Freud's Dream of Interpretation

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SUNY Press, 1990 - Psychology - 159 pages
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Frieden explores methods of dream interpretation in the Bible, the Talmud, and in the writings of Sigmund Freud, and brings to light Freud's troubled relationship to his Judaic forerunners. This book reveals unfamiliar associations in intellectual history and challenges received ideas in biblical, Talmudic, and Freudian scholarship.

Freud distanced himself from dream interpreters such as Joseph and Daniel by rejecting their intuitive methods and their claims to predict the future. While biblical and Talmudic dream interpretation generally involve prophecy, Freud sought to limit himself to the determination of prior causes in the dreamer's life. Nevertheless, Frieden demonstrates that Freud's strategies of interpretation, and especially his use of "free association," inevitably guide the dreamer toward a future. This resonance between ancient prophecy and modern psychology is merely one example of the concealed relationship between Judaic and psychoanalytic dream interpretation. Frieden shows the role both of actual influences and influences denied by Freud.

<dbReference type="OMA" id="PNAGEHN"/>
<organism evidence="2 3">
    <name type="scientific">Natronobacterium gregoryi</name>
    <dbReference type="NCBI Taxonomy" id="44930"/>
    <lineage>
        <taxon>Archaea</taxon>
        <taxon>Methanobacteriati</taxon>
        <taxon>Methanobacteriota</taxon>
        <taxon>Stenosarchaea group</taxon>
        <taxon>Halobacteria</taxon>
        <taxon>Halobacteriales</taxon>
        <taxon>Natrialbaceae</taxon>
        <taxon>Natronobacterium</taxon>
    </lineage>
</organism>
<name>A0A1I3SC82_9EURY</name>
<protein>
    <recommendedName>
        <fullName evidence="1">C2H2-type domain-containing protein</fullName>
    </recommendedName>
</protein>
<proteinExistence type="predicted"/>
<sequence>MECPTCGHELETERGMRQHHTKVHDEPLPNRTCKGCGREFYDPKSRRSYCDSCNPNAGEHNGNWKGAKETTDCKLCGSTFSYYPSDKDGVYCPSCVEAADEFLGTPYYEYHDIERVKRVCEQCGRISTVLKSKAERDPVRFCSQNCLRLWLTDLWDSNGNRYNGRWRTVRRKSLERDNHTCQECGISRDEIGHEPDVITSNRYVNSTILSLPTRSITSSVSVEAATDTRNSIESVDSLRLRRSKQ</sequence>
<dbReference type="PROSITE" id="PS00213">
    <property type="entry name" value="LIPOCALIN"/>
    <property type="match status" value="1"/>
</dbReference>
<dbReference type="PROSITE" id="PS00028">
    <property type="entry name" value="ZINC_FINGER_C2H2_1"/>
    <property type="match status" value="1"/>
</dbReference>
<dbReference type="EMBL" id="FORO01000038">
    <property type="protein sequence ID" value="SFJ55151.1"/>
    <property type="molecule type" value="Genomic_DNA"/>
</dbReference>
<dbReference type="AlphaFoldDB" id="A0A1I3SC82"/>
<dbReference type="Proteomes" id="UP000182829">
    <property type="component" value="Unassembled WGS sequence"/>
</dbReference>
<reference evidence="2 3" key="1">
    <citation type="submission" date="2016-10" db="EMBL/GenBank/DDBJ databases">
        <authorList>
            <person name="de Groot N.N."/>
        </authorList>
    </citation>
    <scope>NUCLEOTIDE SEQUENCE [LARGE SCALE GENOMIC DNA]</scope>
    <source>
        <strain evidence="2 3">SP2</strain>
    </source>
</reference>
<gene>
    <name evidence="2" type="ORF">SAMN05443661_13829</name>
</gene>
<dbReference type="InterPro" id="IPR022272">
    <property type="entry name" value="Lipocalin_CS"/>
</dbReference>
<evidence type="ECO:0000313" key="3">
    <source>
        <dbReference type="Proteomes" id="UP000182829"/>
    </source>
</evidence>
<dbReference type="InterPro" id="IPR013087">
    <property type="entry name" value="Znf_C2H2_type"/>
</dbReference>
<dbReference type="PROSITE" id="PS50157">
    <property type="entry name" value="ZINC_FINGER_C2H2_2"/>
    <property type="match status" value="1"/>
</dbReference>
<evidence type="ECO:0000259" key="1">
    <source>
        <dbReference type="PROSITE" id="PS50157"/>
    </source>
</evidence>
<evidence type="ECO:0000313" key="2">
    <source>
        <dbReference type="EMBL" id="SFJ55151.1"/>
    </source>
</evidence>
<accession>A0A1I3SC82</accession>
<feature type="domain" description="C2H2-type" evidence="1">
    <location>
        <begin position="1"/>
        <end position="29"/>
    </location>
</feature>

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Disguises and Interpretive Power
Battles of Interpretation
Demystification and Denial

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About the author (1990)

Ken Frieden is Assistant Professor in the Department of Near Eastern and Judaic Languages and Literatures and in the Comparative Literature Program at Emory University. He has authored Genius and Monologue, which traces the evolution of inspiration and individuality since ancient times.

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